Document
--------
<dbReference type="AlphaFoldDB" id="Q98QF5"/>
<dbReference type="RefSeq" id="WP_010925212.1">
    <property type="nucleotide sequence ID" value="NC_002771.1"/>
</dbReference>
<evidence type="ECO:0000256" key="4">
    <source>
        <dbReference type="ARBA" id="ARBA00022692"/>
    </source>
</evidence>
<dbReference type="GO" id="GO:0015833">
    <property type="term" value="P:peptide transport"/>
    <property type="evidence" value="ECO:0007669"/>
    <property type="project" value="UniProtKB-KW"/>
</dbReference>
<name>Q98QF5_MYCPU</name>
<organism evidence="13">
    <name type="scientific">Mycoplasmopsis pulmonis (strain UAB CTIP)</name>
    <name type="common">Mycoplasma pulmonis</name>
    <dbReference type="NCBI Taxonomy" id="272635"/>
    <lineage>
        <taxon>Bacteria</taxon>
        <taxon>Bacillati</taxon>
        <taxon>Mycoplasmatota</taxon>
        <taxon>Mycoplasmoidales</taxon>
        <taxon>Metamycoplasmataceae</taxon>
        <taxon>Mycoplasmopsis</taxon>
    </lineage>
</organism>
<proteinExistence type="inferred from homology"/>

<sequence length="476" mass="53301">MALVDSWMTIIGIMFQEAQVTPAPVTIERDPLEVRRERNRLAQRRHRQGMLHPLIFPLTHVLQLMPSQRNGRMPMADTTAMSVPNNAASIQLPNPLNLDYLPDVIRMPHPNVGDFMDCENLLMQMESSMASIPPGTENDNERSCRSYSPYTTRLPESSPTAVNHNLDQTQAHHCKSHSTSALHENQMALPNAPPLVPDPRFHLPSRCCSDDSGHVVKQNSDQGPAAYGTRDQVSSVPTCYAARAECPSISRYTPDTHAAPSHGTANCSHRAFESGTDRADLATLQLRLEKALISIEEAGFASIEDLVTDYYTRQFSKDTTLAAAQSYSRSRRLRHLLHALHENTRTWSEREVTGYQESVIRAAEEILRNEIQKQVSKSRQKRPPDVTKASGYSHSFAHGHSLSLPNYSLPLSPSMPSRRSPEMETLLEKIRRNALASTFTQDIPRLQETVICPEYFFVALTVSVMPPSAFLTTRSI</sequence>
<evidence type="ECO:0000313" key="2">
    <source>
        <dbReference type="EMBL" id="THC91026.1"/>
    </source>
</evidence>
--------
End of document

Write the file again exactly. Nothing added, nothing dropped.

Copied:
<dbReference type="AlphaFoldDB" id="Q98QF5"/>
<dbReference type="RefSeq" id="WP_010925212.1">
    <property type="nucleotide sequence ID" value="NC_002771.1"/>
</dbReference>
<evidence type="ECO:0000256" key="4">
    <source>
        <dbReference type="ARBA" id="ARBA00022692"/>
    </source>
</evidence>
<dbReference type="GO" id="GO:0015833">
    <property type="term" value="P:peptide transport"/>
    <property type="evidence" value="ECO:0007669"/>
    <property type="project" value="UniProtKB-KW"/>
</dbReference>
<name>Q98QF5_MYCPU</name>
<organism evidence="13">
    <name type="scientific">Mycoplasmopsis pulmonis (strain UAB CTIP)</name>
    <name type="common">Mycoplasma pulmonis</name>
    <dbReference type="NCBI Taxonomy" id="272635"/>
    <lineage>
        <taxon>Bacteria</taxon>
        <taxon>Bacillati</taxon>
        <taxon>Mycoplasmatota</taxon>
        <taxon>Mycoplasmoidales</taxon>
        <taxon>Metamycoplasmataceae</taxon>
        <taxon>Mycoplasmopsis</taxon>
    </lineage>
</organism>
<proteinExistence type="inferred from homology"/>

<sequence length="476" mass="53301">MALVDSWMTIIGIMFQEAQVTPAPVTIERDPLEVRRERNRLAQRRHRQGMLHPLIFPLTHVLQLMPSQRNGRMPMADTTAMSVPNNAASIQLPNPLNLDYLPDVIRMPHPNVGDFMDCENLLMQMESSMASIPPGTENDNERSCRSYSPYTTRLPESSPTAVNHNLDQTQAHHCKSHSTSALHENQMALPNAPPLVPDPRFHLPSRCCSDDSGHVVKQNSDQGPAAYGTRDQVSSVPTCYAARAECPSISRYTPDTHAAPSHGTANCSHRAFESGTDRADLATLQLRLEKALISIEEAGFASIEDLVTDYYTRQFSKDTTLAAAQSYSRSRRLRHLLHALHENTRTWSEREVTGYQESVIRAAEEILRNEIQKQVSKSRQKRPPDVTKASGYSHSFAHGHSLSLPNYSLPLSPSMPSRRSPEMETLLEKIRRNALASTFTQDIPRLQETVICPEYFFVALTVSVMPPSAFLTTRSI</sequence>
<evidence type="ECO:0000313" key="2">
    <source>
        <dbReference type="EMBL" id="THC91026.1"/>
    </source>
</evidence>